Eight is said to be the number of prosperity, so here are my top eight locally owned eateries in Oakland’s Chinatown. Hopefully, this list gives you the best luck in satisfying your cravings. A mere 30-minute bus ride away, Oakland’s Chinatown is both an accessible and wonderful place to explore a quintessential landmark of Chinese American culture in the East Bay. Try to arrive early in the day if you can! The most popular delicacies are the first to sell out each day.
1. Ruby King Bakery Cafe
Let’s start with the morning. A classic breakfast meal for Cantonese speakers is most definitely a pastry. Ruby King offers all the classic buns and puffs you would find at any 茶餐廳 (cha chaan teng, translated as tea restaurant), a popular Hong Kong-style restaurant. Must-tries include the pineapple bun and the baked BBQ pork bun, along with the shining star, the custard egg tart, known as dan tat (葡撻). A flaky puff pastry bowl enveloping a smooth, lightly sweet egg custard, this is something you just can’t pass up at Ruby King.
2. New Tin’s Market
This is not quite a restaurant, but still very much related to food. A casual stroll around New Tin’s produce market will get your creative juices flowing for meal ideas at your apartment and will help you digest some of the pastries from earlier. Numerous produce markets are scattered around Chinatown, each carrying a variety of products, but New Tin’s is one of the larger ones. Feel free to wander through the snack aisles — you might just find your next favorite snack. What do you say, some salted egg yolk fish skins, perhaps?
3. Tian Jin Dumplings
Although the restaurant name features dumplings, Tian Jin is best known for its 煎饼 (jian bing, or fried pancake). These traditional Chinese egg crepes are usually stuffed with pickled vegetables, lettuce, a variety of sauces and a fried Chinese donut as filling. Feel free to add meat to make it a bit more filling. The best part is the contrast of textures and flavors — from the crisp greens to the crunchy cruller, the jian bing is perfect as a big snack or even brunch.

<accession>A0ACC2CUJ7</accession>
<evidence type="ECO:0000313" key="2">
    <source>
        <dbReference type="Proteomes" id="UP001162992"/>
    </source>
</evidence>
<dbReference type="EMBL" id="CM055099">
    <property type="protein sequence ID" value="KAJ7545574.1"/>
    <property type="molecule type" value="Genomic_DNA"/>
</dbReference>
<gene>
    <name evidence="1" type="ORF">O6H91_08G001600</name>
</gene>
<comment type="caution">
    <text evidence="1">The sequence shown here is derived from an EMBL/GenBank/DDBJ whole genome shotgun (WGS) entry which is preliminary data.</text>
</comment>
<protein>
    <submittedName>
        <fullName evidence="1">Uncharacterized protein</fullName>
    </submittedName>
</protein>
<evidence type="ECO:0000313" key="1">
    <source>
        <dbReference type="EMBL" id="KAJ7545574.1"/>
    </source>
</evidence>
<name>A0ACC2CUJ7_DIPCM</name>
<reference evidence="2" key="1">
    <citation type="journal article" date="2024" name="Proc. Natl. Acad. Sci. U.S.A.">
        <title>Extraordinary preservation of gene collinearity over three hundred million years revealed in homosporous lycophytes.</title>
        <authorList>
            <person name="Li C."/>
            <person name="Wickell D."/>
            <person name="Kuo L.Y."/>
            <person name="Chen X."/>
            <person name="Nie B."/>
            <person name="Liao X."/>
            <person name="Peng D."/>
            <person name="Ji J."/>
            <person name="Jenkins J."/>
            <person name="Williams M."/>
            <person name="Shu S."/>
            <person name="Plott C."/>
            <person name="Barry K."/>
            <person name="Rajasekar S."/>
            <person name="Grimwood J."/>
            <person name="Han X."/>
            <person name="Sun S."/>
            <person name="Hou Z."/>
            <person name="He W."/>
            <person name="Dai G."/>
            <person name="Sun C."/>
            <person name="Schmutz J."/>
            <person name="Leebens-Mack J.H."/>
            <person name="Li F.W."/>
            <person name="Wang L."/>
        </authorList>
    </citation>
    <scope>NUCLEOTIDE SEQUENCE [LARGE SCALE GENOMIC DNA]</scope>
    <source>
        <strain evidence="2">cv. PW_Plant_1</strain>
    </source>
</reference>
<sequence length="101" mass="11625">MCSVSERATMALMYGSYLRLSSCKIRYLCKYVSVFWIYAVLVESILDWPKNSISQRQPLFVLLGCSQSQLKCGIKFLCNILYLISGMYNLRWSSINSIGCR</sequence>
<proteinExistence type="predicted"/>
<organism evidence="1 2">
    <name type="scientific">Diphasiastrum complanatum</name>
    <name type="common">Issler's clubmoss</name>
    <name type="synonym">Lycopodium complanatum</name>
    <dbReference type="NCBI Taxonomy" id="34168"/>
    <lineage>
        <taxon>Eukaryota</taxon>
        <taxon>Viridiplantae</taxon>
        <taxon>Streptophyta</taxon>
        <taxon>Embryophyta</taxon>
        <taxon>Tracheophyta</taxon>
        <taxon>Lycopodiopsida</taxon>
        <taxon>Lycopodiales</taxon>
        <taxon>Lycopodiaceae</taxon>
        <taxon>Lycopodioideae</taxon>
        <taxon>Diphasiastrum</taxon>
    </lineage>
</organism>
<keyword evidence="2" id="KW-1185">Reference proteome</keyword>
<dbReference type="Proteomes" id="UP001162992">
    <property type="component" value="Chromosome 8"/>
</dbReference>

4. Ming’s Tasty Restaurant
Dim sum is yet another Cantonese favorite, and Ming’s is known for its various steamed and fried wraps, buns and dumplings. Ming’s creates fresh 烧卖 (siu mai) and 蝦餃 (har gow) every day. The filling is delicious, but the perfect bounce of the wrapper sets these apart from the rest. Make sure to visit early so you don’t miss the Snowy Baked BBQ Pork Bun, a soft pork bun with a lightly sweet “snow” topping.
5. Ying Kee Restaurant
Ying Kee is best known for its handmade noodles and dumplings. Don’t let the interior fool you: It’s been around for decades, long before you and I were even born. It’s best known for its shrimp noodle dumplings. It’s hard to go wrong with fresh shrimp wrapped in a thin dumpling wrapper: the perfect, hearty meal for a cold day, without hurting your wallet.
6. Gum Kuo Restaurant
This restaurant is well known for its 烤鴨 (roast duck) and 叉烧 (barbecue pork), two of the most popular meat dishes among many Cantonese families. Gum Kuo proudly displays its roast meats in the window, a practice often done by Chinese butchers to show off the freshness of their food. It’s hard to miss this restaurant when you can smell the aroma of sweet soy sauce and five-spice powder from yards away.
7. UC Dessert
UC Dessert serves classic Hong Kong, Chinese and Taiwanese-style hot and cold desserts. You can mix and match between coconut, walnut, almond, sesame, taro and durian bases with an assortment of toppings. My favorites include the mango pomelo and sesame paste with taro mochi balls — both are great options for first-timers. This is also a great spot to grab a cup of boba, and don’t forget the egg puffs, a crispy, sweet egg pancake.
8. Golden Tea Shop
Located on the outskirts of Chinatown, Golden Tea Shop offers both classic brewed tea and boba milk tea. Its promise is that the tea is always brewed fresh from loose leaves and its expertise ensures that you will always get a delicious cup. My favorite milk tea, the Hong Kong-style milk tea, is not usually offered at most milk tea shops, and I’m glad they serve it here!
So there you have it! With Chinatowns across the country having seen reduced customer traffic for more than a year, it’s up to the community to continue supporting these businesses that serve both amazing foods and a rich cultural history as a local landmark. There are still many options in Chinatown for everyone’s preferences, and I urge you to go see the local sights for yourself.
Contact Emily Lui at [email protected].